size and structure especially during the fifth week, and the
optic cup that will form the retina of the eye becomes visible
IX. Conclusion and Continuation
Embryonic development continues with the emergence and differentiation
of organs, the skeleton, limbs, and digits, and with the development
of the face and further differentiation and integration throughout
the body. The development discussed above is summarized briefly
in Table 1.8
But development continues, and is a continuous process, past
the eight-week mark, when the organism is no longer called
an embryo and instead is called a fetus. Although the basic
elements of the body plan have been established during embryogenesis,
a great deal of development of that body plan, refinement
and integration, continues in the fetal stage, also called
phenogenesis (emergence of the normal appearance of the body).
Development continues after birth as well.
|Table1: Summary of
|Pregenesis: develop-ment of parents
||4th week develop-ment
||Parents' primordial germ cells (PGCs)
begin their migration to parents' gonads
week, embryo is unilaminar
||1st cleavages, move to uterus
||Free blastocyst in uterus
||Hatching, start implantation
week, embryo is bilaminar
||Primary stem villi and primitive streak
week, embryo is trilaminar
||Gastrulation begins, notochord forms
||Primitive pit, neural plate, neural groove
||First somites, primitive heart tube
||Neural folds fuse, pulmonary primordium,
||PGCs begin migration, Cranial neuropore
closes, optic vesicles and pit form
||Caudal neuropore closes, arm limb buds
||Leg limb buds, more brain, eye/ear devel.
||5th - 8th weeks
||9th - 38th weeks
1. There are many fine
embryology texts, and the reader is urged to consult one or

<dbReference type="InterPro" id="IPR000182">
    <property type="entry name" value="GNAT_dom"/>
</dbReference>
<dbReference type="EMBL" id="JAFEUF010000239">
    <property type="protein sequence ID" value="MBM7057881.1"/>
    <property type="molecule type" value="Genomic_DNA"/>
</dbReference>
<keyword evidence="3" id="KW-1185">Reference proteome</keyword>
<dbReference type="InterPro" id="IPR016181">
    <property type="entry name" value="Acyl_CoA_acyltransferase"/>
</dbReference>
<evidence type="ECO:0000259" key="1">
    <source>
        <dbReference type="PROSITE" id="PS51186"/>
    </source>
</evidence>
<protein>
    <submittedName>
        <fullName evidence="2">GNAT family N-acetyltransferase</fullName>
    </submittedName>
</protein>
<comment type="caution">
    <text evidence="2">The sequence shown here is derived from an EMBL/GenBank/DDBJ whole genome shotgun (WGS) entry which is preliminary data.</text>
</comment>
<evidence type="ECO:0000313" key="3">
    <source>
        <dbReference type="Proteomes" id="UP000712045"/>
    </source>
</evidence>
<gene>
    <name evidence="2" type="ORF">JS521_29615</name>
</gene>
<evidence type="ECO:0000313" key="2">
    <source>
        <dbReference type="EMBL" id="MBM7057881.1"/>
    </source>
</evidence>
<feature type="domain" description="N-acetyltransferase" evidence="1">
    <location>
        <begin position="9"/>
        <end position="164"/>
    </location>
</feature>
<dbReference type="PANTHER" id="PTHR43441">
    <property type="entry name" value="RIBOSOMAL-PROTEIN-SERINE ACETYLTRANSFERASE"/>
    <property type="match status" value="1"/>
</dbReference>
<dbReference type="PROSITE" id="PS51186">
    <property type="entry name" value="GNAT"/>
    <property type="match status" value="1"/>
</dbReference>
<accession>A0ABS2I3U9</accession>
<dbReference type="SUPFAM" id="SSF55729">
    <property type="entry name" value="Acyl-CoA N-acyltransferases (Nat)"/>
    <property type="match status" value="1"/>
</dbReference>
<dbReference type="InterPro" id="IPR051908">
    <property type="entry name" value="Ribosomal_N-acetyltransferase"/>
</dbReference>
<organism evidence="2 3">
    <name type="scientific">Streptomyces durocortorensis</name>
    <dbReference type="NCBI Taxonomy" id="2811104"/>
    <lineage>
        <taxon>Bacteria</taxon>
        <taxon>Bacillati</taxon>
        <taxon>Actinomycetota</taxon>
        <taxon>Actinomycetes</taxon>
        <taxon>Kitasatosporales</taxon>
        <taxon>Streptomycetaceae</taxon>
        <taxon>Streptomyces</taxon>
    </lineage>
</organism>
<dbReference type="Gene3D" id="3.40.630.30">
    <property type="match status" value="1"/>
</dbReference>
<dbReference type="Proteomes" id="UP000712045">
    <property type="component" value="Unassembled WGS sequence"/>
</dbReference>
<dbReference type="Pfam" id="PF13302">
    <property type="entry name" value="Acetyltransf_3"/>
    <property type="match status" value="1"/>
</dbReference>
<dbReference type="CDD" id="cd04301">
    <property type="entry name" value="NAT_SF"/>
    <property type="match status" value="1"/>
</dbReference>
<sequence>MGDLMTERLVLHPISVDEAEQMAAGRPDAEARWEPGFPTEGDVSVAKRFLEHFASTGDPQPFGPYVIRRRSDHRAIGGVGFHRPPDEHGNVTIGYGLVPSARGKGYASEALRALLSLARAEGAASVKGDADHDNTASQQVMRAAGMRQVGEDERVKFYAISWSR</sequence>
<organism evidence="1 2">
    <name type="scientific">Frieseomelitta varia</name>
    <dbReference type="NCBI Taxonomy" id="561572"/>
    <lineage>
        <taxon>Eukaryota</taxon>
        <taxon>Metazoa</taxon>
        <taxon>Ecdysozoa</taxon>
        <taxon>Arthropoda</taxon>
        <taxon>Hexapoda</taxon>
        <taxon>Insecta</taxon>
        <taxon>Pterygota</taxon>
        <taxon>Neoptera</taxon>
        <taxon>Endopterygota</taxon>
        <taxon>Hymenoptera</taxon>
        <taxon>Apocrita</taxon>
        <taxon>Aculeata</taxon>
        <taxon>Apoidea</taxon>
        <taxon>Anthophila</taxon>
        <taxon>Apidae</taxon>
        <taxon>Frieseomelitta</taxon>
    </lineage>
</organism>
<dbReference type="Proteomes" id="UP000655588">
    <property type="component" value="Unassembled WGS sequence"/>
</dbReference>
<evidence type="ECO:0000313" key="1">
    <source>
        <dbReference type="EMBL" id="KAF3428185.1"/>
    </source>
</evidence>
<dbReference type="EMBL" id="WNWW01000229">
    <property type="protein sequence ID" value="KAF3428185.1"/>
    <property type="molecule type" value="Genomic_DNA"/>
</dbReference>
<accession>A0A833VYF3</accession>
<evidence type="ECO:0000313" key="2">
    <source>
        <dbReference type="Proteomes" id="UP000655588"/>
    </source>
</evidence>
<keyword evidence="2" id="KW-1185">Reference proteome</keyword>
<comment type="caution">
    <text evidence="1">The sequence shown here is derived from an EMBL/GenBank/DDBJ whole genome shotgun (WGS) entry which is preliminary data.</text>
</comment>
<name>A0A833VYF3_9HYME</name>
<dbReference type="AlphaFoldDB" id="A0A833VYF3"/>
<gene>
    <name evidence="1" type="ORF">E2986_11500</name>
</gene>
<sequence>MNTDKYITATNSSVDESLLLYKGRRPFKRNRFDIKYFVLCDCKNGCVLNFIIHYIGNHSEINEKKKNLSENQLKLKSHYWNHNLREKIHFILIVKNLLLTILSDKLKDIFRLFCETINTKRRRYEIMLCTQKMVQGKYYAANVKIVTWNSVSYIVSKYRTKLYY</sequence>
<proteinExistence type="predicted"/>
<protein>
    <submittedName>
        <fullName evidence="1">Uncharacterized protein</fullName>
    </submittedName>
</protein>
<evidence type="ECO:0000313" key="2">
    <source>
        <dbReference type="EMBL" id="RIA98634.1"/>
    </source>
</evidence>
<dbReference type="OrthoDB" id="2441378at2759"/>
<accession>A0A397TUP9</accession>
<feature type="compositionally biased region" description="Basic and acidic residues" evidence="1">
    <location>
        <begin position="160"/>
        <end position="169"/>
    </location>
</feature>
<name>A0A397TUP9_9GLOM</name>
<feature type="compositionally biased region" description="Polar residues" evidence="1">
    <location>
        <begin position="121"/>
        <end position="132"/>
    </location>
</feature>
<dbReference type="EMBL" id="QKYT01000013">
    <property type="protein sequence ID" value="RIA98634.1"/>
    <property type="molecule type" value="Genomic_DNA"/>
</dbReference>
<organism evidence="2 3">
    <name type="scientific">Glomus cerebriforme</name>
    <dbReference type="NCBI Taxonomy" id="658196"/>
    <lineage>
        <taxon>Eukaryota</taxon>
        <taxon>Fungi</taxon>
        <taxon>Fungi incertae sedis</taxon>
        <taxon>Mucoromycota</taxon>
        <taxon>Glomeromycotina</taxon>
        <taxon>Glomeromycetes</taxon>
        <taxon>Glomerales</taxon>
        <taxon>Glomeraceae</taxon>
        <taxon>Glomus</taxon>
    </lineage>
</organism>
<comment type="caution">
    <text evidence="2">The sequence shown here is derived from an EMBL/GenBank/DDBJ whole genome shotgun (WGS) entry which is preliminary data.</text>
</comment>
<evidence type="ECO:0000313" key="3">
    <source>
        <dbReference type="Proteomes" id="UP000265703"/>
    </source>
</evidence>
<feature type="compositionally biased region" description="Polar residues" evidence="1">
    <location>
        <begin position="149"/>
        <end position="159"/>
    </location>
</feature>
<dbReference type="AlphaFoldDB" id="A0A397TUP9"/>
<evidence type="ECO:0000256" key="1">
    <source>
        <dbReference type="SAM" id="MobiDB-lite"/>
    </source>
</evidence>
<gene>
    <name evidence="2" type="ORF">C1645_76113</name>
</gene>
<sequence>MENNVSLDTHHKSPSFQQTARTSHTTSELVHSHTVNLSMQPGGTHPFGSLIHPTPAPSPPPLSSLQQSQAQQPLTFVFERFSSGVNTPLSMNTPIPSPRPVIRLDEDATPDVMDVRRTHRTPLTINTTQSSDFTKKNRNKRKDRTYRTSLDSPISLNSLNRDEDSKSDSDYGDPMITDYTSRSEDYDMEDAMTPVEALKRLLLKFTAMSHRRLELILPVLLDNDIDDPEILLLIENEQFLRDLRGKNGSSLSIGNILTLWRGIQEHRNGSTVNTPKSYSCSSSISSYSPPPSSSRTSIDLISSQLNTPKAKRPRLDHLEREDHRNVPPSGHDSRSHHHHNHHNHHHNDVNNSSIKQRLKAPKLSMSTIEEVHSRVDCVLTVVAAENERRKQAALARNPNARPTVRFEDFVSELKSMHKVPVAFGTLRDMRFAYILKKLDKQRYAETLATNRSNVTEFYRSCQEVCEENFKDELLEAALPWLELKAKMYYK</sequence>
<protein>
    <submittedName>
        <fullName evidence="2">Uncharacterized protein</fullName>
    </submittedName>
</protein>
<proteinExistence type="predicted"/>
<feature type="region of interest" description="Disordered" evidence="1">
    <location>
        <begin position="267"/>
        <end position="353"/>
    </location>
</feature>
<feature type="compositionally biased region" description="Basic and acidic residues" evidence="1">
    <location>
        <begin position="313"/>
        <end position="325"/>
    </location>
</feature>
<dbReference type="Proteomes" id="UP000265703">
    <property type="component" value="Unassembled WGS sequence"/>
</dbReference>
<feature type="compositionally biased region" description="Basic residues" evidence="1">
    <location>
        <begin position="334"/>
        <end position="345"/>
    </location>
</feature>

more for deeper, broader and more extended treatment of embryology.
The following references are samples only, not a comprehensive
bibliography, selected in part for accessibility to the general
though committed reader, and in part for recent publication.
A few examples concentrating on human embryology would include
Larsen, W. J., Essentials of Human Embryology. New
York: Churchill Livingstone, 1988; Sadler, T. W., Langman’s
Medical Embryology 8th Edition, Philadelphia: Lippincott
Williams and Wilkens, 2002; or Sweeney, L. J., Basic Concepts
in Embryology: A Student’s Survival Guide, New
York: McGraw-Hill, 1988. For a more comparative approach consider
Carlson, B. M., Patten’s Foundations of Embryology.
6th Edition, New York: McGraw-Hill, 1996; and for more comparison
and inclusion of related topics, see Gilbert, S. J., Developmental
Biology, 6th Edition, Sunderland, MA: Sinauer Associates
Inc., 2000. In addition, there are many fine web-based resources,
which the reader is encouraged to visit, for example http://anatomy.med.
unsw.edu.au/cbl/embryo/Embryo.htm and http://www.visembryo.com/
and to accompany Gilbert’s text,
http://www.devbio.com/. These sites provide links to further
resources as well.
2. Shamblott M.J., et
al., “Derivation of pluripotent stem cells from cultured
human primordial germ cells” Proceedings of the
National Academy of Sciences. 95(23): 13726-13731 (1998).
[Erratum in: Proc Natl Acad Sci USA 96(3): 1162 (1999).]
3. Pearson, H., “Your
destiny, from day one.” Nature 418(6893): 14-15
4. Wilcox, A. J., et al.,
“Incidence of early loss of pregnancy,” New
England Journal of Medicine 319(4): 189-194 (1988). See
also this review article: Norwitz, E. R., et al., “Implantation
and the survival of early pregnancy,” New England
Journal of Medicine 345(19): 1400-1408 (2001). Some estimates
are indeed much higher (as high as 80 percent for embryo loss
before and after implantation).
5. Xu, R.H., et al., “BMP4
initiates human embryonic stem cell differentiation to trophoblast”
Nature Biotechnology 20(12): 1261-1264 (2002).
6. National Center for
Health Statistics, “Births: Final Data for 2001.”
National Vital Statistics Reports 51(2) (2002), available
7. Milki, A.A. et al.,
“Incidence of monozygotic twinning with blastocyst transfer
compared to cleavage-stage transfer” Fertility and
Sterility 79(3): 503-506 (2003).
8. Table 1 follows closely
the table of events shown in Larsen (1998), p. xi, and also
the table presented by John M. Opitz, MD, at the January 16,
2003, meeting of the Council. Not all the events listed in
Larsen’s table were included in the Table 1 above, however.